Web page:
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History of Aircraft 1951s

Introducing the history of JAL aircraft from 1951-1960, which developed in tandem with the history of JAL
High-performance aircraft which left their mark on history are brought back to life online.

In service from October 25, 1951 to October 24, 1952.
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In service for only three days, starting on August 27, 1951.
This DC-3 was used for invitation flights ahead of the beginning of scheduled flight services in October. The aircraft was leased from Philippine Airlines and operated under the name, "Kinsei."
The photo was taken prior to departing Haneda Airport for the first invitation flight around Tokyo on August 27.

Martin 202
Put in service from October 25, 1951 and retires from service on October 24, 1952.
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JAL leased a total of five aircraft from Northwest Airlines. This aircraft faded from sight when JAL began independent flight operations a year later.
The aircraft seated 36 passengers and had a cruising speed of 450km/h.

Put in service from November 2, 1951 and retires from service on March 19, 1965.
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Approximately one year before beginning independent flight operations, JAL operated this aircraft leased from Northwest Airlines under the name, "Tenousei."
JAL purchased the same aircraft after the company began independent flight operations, naming it "Tokachi."

Put in service from October 2, 1953 and retires from service on April 26, 1969.
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Introduced for the start of scheduled international service (Tokyo - San Francisco) on February 2, 1954.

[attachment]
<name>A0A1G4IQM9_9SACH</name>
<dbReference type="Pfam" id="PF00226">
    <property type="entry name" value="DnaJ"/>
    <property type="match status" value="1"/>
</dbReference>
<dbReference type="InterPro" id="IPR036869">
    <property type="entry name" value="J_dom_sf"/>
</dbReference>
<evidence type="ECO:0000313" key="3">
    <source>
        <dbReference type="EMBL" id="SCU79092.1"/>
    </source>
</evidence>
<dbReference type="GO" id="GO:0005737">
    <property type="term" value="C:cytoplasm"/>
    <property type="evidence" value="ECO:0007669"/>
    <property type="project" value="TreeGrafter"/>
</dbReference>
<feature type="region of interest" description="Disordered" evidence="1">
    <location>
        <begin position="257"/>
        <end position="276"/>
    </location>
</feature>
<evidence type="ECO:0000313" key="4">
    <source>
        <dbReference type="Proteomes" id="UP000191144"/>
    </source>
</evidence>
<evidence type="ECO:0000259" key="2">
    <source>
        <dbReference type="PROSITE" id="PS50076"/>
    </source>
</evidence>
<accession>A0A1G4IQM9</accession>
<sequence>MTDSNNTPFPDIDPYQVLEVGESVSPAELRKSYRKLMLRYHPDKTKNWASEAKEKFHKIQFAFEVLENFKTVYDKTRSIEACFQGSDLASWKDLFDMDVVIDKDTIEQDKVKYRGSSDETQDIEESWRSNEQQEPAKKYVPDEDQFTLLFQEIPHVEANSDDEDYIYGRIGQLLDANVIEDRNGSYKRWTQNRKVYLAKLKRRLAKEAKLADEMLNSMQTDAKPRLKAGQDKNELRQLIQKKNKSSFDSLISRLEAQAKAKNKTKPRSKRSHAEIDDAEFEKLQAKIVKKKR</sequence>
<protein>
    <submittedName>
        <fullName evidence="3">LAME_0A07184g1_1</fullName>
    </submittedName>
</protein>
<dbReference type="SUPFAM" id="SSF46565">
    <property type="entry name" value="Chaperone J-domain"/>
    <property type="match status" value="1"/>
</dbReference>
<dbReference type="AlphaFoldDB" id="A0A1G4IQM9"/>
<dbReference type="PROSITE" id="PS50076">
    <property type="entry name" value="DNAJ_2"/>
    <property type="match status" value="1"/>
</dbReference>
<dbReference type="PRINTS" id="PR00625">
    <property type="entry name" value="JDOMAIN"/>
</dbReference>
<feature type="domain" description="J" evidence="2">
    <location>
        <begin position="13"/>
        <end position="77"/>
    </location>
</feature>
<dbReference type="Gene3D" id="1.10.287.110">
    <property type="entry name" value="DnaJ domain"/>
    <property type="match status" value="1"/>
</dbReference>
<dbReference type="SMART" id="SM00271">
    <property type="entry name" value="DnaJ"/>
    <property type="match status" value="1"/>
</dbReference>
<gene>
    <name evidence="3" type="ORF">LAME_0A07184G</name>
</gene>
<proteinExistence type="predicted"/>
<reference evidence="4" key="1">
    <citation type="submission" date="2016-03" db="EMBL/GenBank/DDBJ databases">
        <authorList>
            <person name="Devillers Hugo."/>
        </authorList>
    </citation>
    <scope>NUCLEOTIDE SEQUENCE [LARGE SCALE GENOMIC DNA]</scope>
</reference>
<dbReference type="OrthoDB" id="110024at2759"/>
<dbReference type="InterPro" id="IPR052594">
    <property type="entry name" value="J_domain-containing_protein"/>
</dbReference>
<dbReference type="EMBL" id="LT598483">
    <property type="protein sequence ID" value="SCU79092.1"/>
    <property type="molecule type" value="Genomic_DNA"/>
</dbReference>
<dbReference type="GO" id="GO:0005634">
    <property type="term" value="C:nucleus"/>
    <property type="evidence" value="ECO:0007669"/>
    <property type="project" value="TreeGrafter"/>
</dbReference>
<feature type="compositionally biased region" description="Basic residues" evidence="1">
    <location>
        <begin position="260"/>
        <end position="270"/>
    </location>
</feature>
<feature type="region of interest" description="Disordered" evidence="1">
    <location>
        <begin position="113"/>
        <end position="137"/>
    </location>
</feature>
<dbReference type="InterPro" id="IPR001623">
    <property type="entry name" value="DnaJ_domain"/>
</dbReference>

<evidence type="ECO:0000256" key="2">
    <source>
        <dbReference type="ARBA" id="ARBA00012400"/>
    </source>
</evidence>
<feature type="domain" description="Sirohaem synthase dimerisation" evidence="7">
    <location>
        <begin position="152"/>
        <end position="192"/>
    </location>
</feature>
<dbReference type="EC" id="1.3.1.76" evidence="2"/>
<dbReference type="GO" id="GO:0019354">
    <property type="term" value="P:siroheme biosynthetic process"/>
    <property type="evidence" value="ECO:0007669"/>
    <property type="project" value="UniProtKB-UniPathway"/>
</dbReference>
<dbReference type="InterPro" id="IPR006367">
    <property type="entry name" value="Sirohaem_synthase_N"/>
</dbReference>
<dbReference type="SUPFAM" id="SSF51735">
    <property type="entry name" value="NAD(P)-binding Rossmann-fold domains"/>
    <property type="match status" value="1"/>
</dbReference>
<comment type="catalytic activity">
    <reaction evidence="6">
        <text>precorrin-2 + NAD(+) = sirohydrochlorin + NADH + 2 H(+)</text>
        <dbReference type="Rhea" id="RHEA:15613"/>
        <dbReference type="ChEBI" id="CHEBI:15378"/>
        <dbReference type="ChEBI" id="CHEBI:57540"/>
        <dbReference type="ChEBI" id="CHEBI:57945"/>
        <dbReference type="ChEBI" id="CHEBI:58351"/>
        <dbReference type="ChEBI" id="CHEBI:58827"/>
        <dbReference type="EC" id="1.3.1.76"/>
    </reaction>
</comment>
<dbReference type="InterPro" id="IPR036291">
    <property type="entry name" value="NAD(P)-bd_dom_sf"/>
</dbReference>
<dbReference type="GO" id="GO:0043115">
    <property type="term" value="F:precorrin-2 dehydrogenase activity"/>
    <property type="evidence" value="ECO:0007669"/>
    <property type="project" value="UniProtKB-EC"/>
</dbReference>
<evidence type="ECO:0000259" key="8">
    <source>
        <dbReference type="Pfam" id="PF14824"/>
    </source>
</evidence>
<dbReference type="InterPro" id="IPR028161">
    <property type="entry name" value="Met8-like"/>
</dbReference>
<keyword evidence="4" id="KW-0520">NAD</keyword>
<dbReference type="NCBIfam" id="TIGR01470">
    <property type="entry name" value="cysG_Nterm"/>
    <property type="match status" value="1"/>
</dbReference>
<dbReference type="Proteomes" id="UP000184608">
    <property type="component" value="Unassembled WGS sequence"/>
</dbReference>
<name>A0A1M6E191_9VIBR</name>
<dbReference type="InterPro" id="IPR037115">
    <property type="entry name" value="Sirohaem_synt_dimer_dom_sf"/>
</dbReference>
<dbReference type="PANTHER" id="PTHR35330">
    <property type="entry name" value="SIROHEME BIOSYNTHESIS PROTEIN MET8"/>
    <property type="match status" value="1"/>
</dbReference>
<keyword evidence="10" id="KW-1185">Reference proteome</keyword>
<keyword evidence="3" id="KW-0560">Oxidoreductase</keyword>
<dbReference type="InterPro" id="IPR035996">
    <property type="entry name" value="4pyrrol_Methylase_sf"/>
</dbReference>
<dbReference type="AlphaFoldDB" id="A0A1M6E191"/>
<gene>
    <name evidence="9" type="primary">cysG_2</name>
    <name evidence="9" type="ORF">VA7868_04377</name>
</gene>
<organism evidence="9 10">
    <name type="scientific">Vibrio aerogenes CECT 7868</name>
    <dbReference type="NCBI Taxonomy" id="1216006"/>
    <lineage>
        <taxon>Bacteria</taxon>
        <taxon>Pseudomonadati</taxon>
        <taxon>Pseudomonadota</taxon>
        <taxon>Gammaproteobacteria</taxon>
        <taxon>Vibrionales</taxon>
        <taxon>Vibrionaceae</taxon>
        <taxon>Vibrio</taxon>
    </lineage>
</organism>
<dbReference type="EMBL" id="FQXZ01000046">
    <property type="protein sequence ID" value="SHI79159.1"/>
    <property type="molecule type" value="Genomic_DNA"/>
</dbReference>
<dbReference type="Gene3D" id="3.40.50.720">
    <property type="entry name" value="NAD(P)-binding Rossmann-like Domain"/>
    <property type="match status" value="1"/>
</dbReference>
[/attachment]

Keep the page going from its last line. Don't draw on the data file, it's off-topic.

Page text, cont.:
JAL's 10 DC-6B aircraft (including one leased aircraft) formed the backbone of its international fleet during the 1950s.
The aircraft seated 36-58 passengers (on international flights) and had a cruising speed of 450km/h.

Put in service from December 17, 1957 and retires from service on December 9, 1965.
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JAL owned five DC-7C aircraft in the transition preceding the introduction of jet aircraft. The DC-7C was an innovative aircraft that used turbo-compound engines to achieve higher speeds and a longer range.
The aircraft seated 48-72 (international flights) passengers and had a cruising speed of 550km/h.

In service from July 16, 1960 to November 1, 1974.
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The DC-8 opened the door to the jet age and was the key to establishing a new era of long distance international flights. In addition to its elegant form, often described as the "lady in the sky," and superior performance, in-flight services were also popular as they made the most of Japanese culture, with a pure Japanese style lounge in the passenger cabin and seats made with Nishijin fabric.
The photograph shows JAL's first DC-8, named "Fuji." Over the next 27 years, JAL used a total of 60 DC-8 aircraft (including leased aircraft) in the -30, -50, and -60 series.

In service from November 24, 1960 to March 28, 1975.
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